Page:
Falcons vs Eagles: Troublesome Effort Further Threatens Andy Reid's Job Security
What concerns me most about the Philadelphia Eagles' 30-17 loss to the Atlanta Falcons Sunday is that the Eagles didn't turn the ball over once.
There are no excuses this time. Philadelphia was badly outplayed at home coming off a bye week. It was the Eagles first loss following a bye this century.
Michael Vick didn't fumble this one away, but he couldn't make plays against a beatable Atlanta defense. LeSean McCoy had nowhere to run against a defensive front that had been gashed over and over again during the first six weeks of the season. The docile pass rush couldn't fluster Matt Ryan, and Nnamdi Asomugha and Dominique Rodgers-Cromartie couldn't slow Julio Jones down.
Until now, we figured this team was simply talented yet sloppy. Now, it's fair to wonder if they simply lack the talent to contend in a loaded conference and in a division featuring the red-hot defending Super Bowl champions.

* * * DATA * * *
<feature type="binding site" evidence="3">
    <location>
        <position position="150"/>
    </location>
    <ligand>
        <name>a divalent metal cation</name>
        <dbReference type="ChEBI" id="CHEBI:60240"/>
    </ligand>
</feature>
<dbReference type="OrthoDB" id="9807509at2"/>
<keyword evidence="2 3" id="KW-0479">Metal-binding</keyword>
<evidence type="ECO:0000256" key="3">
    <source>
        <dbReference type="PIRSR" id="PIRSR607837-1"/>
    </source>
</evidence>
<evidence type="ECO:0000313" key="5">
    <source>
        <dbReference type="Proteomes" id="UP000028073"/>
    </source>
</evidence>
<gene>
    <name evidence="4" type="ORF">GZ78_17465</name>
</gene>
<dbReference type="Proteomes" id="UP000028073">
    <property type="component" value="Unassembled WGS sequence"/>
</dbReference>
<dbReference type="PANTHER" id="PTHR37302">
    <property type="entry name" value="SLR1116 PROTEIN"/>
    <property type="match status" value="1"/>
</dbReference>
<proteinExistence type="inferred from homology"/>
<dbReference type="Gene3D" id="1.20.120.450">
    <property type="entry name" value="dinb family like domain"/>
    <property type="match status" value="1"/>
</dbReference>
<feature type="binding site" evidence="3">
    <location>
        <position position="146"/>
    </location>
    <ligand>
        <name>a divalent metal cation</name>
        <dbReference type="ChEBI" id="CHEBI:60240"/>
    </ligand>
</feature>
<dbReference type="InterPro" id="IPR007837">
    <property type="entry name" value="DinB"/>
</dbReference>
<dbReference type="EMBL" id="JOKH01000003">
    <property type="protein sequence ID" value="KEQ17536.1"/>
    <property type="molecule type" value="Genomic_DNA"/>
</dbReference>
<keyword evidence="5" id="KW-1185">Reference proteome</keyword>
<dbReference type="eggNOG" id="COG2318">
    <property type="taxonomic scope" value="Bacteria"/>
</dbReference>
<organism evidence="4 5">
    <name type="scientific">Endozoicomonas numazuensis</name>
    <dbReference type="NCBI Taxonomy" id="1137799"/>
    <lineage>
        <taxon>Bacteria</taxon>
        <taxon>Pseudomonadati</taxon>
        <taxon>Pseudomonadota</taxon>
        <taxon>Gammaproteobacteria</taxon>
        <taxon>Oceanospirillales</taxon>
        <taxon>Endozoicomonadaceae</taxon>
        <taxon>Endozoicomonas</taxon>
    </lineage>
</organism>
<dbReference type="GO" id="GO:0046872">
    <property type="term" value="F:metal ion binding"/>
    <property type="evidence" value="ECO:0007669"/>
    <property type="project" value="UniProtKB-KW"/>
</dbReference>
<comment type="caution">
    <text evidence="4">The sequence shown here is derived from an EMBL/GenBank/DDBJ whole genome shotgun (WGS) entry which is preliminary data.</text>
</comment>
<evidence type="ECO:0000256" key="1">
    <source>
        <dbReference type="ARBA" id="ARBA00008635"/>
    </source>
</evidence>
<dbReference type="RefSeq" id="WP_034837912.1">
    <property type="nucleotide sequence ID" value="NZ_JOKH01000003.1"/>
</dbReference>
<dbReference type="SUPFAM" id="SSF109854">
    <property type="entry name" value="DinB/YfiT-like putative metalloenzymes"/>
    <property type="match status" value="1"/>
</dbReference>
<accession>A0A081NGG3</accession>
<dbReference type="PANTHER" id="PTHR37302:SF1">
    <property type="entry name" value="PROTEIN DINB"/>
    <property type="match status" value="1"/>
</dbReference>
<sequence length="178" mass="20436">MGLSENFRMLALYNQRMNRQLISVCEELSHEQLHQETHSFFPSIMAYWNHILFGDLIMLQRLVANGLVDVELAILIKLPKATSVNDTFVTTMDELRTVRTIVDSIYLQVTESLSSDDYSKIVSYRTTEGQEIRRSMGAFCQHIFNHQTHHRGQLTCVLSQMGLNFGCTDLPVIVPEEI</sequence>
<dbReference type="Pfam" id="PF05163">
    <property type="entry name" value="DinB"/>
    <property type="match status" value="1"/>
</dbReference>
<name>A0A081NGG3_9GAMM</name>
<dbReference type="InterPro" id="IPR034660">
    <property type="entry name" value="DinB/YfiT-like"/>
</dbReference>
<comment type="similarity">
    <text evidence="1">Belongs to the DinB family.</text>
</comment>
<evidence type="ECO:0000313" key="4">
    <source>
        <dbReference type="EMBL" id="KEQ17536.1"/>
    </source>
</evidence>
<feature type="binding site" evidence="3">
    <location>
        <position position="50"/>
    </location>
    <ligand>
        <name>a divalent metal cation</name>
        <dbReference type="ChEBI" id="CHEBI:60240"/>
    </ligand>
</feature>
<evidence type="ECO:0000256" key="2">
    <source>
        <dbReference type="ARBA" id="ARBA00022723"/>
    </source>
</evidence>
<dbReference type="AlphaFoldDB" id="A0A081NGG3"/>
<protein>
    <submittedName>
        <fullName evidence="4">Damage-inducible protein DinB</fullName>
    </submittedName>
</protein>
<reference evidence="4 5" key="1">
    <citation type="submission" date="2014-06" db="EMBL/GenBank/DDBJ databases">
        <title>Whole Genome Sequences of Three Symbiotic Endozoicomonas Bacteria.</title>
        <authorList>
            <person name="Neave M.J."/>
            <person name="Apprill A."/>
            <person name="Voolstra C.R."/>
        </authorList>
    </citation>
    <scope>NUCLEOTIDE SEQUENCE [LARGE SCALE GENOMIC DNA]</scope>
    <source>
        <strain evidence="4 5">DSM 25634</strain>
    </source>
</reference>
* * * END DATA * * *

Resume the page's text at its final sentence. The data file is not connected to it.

How many games will the Eagles win this season?
It's time to panic, and the majority of the guys on this team either don't seem to realize that yet or are physically unable to raise their level of execution despite the desperation. This was the opposite of an inspired performance.
We could nitpick again and fire more darts at Andy Reid for his and Marty Mornhinweg's refusal to use McCoy to the best of his ability, but with the offensive line in shambles and with the Falcons dominating time of possession, even a perfect offensive game plan wouldn't have saved the Eagles Sunday.
Philly can recover from this. On paper, it's not doomsday yet. But Reid's demise is somewhere between likely and inevitable. A team that just got blown away after a bye at home and hasn't won since September now has to win at least six, probably seven, of its final nine games in order to be in the playoff picture on Dec. 30.
Hate to say it, but I don't believe they have it in them. And I'm beginning to believe that in the new year we'll be sizing up Philadelphia's first search for a new head coach since the 1990s.
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